Mental Health break

Try Blowing on it:
This cartoon, from Alex Gregory at "The New Yorker" (May 11, 2009), is a pause for fresh air. windturbines.jpg

From Labrador to a Connemara Bog...

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By Lorna Siggins and Jem Casey

SOME NINE decades after the British aviators John Alcock and Arthur Whitten Brown flew across the Atlantic and landed in a Connemara bog, their historic non-stop flight was celebrated with an air show in Clifden, Co Galway, at the weekend.

In April 1913 (renewed in 1918), the Daily Mail offered a prize of £10,000[4] to "the aviator who shall first cross the Atlantic in an aeroplane in flight from any point in the United States of America, Canada or Newfoundland and any point in Great Britain or Ireland" in 72 continuous hours".

The flight nearly ended in disaster several times owing to engine trouble, fog, snow and ice. It was only saved by Brown's continual climbing out on the wings to remove ice from the engine air intakes and by Alcock's excellent piloting despite extremely poor visibility at times and even snow filling the open cockpit. The aircraft was badly damaged upon arrival due to the attempt to land in what appeared from the air to be a suitable green field but which turned out to be the bog on Derrygimlagh Moor, but neither of the airmen was hurt.


The world's only "formation" wing walking team, a jet display and a visit by a replica of the Vimy Vickers model used by Alcock and Brown were among highlights of the event atthe weekend, hosted by Connemara Chamber of Commerce.

"Today we take transatlantic travel for granted, but in 1919, these men undertook a dangerous, life-threatening trip which in time opened the skies for us all," the chamber said in a statement.

"Imagine for a moment the hub of activity that was Connemara 90 years ago when these two men literally dropped from the sky into the bog, and were able to send a message from Marconi's wireless radio station to inform London they had made it across the Atlantic - thus assuring themselves their rightful place in history," said the chamber of commerce statement.

They flew a modified Vickers Vimy IV twin-engined bomber powered by two Rolls-Royce Eagle engines, each of 360hp, taking off from Lester's Field in St. John's, Newfoundland at around 1:45pm, June 14, 1919

The aircraft crashed on landing (53°26′N 10°01′W / 53.433°N 10.017°W / 53.433; -10.017) in a bog near Clifden in Connemara, Ireland [7], at 8:40am on June 15, 1919, crossing the coast at 4.28pm. They flew 1890 miles (3040 km) in 16 hours 27 minutes, at an average speed of 115 mph (185 km/h).[8] The altitude varied between sea level and 12,000 ft (3,700 m) and 865 gallons (3,900 L - assuming imperial gallons) of fuel were on board.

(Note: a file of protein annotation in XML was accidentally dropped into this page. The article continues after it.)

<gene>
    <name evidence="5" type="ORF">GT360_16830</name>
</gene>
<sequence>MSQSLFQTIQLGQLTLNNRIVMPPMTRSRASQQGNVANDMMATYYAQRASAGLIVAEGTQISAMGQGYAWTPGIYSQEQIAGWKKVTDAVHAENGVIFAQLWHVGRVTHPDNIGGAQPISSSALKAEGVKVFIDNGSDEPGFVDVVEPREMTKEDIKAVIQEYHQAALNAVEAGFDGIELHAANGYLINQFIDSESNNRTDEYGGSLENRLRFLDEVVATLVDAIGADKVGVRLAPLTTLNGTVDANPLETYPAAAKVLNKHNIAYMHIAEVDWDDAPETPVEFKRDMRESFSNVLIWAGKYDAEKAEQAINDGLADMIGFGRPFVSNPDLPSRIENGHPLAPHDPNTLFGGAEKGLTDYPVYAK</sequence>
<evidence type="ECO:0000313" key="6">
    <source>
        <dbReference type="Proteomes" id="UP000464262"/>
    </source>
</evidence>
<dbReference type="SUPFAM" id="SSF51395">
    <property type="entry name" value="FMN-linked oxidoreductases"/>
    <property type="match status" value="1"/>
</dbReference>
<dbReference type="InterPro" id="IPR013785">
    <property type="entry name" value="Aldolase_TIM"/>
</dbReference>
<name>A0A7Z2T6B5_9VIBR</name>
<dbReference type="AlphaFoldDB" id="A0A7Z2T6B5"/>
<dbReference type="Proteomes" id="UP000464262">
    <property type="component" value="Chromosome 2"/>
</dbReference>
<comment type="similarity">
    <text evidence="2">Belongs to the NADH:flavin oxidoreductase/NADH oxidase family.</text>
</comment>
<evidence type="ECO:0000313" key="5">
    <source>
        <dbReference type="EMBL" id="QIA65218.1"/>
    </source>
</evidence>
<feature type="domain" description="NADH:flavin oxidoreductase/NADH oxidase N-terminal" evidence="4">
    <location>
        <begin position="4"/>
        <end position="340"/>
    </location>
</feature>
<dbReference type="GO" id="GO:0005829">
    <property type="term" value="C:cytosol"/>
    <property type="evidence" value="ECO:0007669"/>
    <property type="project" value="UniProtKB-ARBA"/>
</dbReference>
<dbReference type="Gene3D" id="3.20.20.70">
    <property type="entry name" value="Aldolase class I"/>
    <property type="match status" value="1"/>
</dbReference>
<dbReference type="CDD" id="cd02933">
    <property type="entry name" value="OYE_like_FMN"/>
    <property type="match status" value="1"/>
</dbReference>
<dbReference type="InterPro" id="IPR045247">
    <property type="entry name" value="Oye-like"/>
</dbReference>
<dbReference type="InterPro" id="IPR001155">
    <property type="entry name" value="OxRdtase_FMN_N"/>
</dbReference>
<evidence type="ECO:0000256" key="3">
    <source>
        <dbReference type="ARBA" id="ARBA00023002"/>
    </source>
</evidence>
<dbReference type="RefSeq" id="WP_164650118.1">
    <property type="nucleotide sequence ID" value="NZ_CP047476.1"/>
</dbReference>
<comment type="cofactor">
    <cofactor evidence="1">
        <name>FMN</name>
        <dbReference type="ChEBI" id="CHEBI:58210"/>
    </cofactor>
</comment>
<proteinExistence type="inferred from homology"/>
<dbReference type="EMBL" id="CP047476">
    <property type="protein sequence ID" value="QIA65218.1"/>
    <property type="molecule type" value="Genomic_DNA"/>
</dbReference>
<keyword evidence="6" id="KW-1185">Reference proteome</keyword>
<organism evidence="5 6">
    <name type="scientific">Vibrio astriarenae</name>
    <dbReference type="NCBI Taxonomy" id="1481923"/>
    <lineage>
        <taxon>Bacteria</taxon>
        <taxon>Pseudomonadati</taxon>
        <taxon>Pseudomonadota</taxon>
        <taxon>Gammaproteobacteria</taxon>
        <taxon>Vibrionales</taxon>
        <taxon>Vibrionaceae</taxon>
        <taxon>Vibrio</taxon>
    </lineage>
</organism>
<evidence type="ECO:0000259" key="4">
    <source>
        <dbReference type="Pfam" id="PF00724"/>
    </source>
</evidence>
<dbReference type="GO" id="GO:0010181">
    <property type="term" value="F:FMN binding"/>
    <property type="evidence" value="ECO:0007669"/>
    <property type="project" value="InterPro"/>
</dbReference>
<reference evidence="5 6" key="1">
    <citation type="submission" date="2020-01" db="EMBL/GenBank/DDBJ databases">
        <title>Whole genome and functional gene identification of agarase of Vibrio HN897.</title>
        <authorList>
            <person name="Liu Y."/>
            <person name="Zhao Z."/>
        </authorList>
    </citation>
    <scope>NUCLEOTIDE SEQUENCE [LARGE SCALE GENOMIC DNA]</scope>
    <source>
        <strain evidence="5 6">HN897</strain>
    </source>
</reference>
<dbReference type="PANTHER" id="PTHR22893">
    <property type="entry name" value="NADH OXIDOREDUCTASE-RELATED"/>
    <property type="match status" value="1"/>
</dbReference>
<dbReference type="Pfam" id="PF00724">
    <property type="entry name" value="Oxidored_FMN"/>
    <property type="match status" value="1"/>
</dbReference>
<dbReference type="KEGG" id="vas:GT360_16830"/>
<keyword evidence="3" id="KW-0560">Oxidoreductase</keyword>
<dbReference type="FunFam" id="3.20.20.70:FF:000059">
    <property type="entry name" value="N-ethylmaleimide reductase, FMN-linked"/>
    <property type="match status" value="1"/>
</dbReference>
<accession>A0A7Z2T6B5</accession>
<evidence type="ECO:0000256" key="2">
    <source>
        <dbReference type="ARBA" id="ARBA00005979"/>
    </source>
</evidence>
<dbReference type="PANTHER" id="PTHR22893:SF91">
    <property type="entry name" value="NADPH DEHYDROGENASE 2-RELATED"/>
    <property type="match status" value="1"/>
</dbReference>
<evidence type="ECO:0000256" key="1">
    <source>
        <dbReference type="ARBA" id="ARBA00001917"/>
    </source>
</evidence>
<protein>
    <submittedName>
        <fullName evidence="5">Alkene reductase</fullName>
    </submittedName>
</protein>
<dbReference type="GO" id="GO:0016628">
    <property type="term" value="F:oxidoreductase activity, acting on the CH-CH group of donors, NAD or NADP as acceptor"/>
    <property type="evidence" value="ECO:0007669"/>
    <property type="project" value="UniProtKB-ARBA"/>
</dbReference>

An Alcock and Brown exhibition, by Connemara historian Kathleen Villiers-Tuthill, and a ground display by the Defence Forces was also part of the programme.

The Vimy Vickers replica was flown from the Brooklands Museum in Surrey, England, to Connnemara by John Dodd and Clive Edwards, landing at Galway Airport before flying west to Clifden.

Two memorials commemorating the flight are found near the landing spot in County Galway, Ireland. The first is an isolated cairn four kilometres south of Clifden on the site of Marconi's first transatlantic wireless station from which the aviators transmitted their success to London, and around 500 metres from the spot where they landed. In addition there is a sculpture of an aircraft's tail-fin on Errislannan Hill two kilometres north of their landing spot, dedicated on the fortieth anniversary of their landing, June 15, 1959.

Memorial, County Galway

A third monument marks the flight's starting point in Newfoundland.

A memorial statue was erected at London Heathrow Airport in 1954 to celebrate their flight. There is also a monument at Manchester Airport, less than 8 miles from John Alcock's birthplace. Their aircraft (rebuilt by the Vickers Company) can be seen in the London Science Museum in South Kensington.

A number of teams were vying to win the Daily Mail prize (one of many aviation prizes awarded by that newspaper). The first attempt was launched from England. The Short Brothers aircraft company had produced the first prototypes of the Short Shirl torpedo-bomber towards the end of World War I.

A Shirl was modified with extended wings and a huge external fuel tank to produce the Short Shamrock, of which only one was built. The underslung fuel tank can be seen in the photograph below.

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The Shamrock was powered by a Rolls-Royce Eagle VIII engine, which was one of the most reliable aircraft engines of its day. Carrying a total of 435 gallons of fuel, it had a theoretical range of over 3,000 miles.

On April 18th, 1919, the Shamrock took off from Eastchurch in England to fly across the Irish Sea to The Curragh, Ireland, on the first leg of its trans-Atlantic flight attempt. Unfortunately, the engine failed 12 miles out to sea. The pilot, Major J. C. P. Wood, attempted to glide back to land, but was forced to ditch the aircraft in the sea a mile off Anglesey. The aircraft remained afloat, and was towed to the beach, but could not be repaired quickly. After another team successfully flew the Atlantic, it was dismantled.

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Tornado over Ennis

Surfer Alan Coyne photographed this tornado over Ennis on Monday.